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Serving on a new kind of mission

Martha Lystad poses for a photo in her personal protective equipment. For Lystad, this mission to New York City was an honor and a humbling experience. (submitted photo)

Greenbush Altru Clinic Family Nurse Practitioner Martha Lystad (second from right) poses for a photo with her medical team on her last day at the Jacobi Medical Center in the Bronx (New York City). There, she helped COVID-19 patients as a nurse practitioner in a 10-bed step down ICU unit. (submitted photo)

Greenbush Altru Clinic Certified Family Nurse Practioner Martha Lystad poses for a photo while on a day off walk in New York City, as the Statue of Liberty stands in the background. An Army Reserve Nurse Corp Officer, Lystad would get called out on a Department of Justice mission, one assisting FEMA with the pandemic and taking her to New York City. She began providing care to patients in a step down ICU unit in late April and returned home on June 5. She is currently finishing out her two-week quarantine. (submitted photo)

Today (June 17, 2020), licensed nurse practitioner Martha Lystad is quarantined in her family cabin near Sandy Shores near Williams, Minn., but less than two weeks prior she was at the American epicenter of the COVID-19 pandemic— New York City. It was an experience that provided many challenges and new experiences.

A Baudette native, Lystad has spent her entire adult life in the nursing field, starting out as an licensed nurse practitioner (LPN). Right out of high school, she went to nursing school and has served as a nurse for over 30 years and as nurse practitioner since 1994.

Currently, Lystad, PhD, FNP-BC, serves as a Certified Family Nurse Practitioner at the Altru Clinic in Greenbush. Serving also as an Army Reserve Nurse Corp Officer, she would get a warning that her unit, the 452nd Combat Support Hospital, might get called up into action due to the pandemic.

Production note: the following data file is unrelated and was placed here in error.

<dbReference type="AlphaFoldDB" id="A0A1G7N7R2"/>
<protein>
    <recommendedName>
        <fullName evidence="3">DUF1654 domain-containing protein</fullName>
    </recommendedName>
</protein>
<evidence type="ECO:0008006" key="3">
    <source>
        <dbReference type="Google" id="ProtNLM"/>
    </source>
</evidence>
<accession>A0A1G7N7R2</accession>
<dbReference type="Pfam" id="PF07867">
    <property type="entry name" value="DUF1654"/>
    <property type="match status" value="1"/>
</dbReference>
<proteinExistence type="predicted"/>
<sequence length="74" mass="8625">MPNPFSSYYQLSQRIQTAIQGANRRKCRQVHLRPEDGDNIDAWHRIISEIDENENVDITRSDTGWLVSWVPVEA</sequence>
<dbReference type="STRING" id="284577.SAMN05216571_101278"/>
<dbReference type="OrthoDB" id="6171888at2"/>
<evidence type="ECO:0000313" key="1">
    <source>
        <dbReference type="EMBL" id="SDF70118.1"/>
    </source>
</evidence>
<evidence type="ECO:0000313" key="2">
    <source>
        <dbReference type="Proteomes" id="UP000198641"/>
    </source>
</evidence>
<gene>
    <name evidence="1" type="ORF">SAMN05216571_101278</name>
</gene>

“It happened very fast,” Lystad said. “So less than a week from being notified, we might be going on a mission, we were in Milwaukee preparing for the mission.”

She would fly out of Grand Forks to Milwaukee on April 1, as part of an effort by the Department of Justice to assist FEMA in the pandemic. She would spend a couple weeks in Milwaukee due to her task force’s mission not being defined early on, continuing to evolve thanks in part to the needs of some areas. While in Milwaukee, they were doing training on ventilators and brushing up on some critical care protocols used with respiratory distress syndrome— COVID-19 falling under that umbrella.

Lystad and her unit would eventually get their mission and travel to New York City to aid in the pandemic effort there, arriving on April 14. Asked about her feelings when she heard she was getting called out there, Lystad explained how there was a particular level of fear due to the uncertainty of the entire situation.

“The virus for some people… it makes them so sick, where other people had symptoms of basically like a bad cold,” Lystad said. “So it was a little bit scary, not really knowing what we were going to walk into and how sick the patients we would be taking care of were going to be.”

She and her unit would start in on the in-processing stage at the hospital they would be working at, the Jacobi Medical Center in the Bronx, on April 17. It had been more than 25 years since she had worked in a hospital, putting her out of her comfort zone.

At this hospital, they began providing care to patients in a 10-bed step down ICU unit—expanding one of the hospital’s ICU units— on April 19 or 20. It was a 24/7 operation, Lystad said.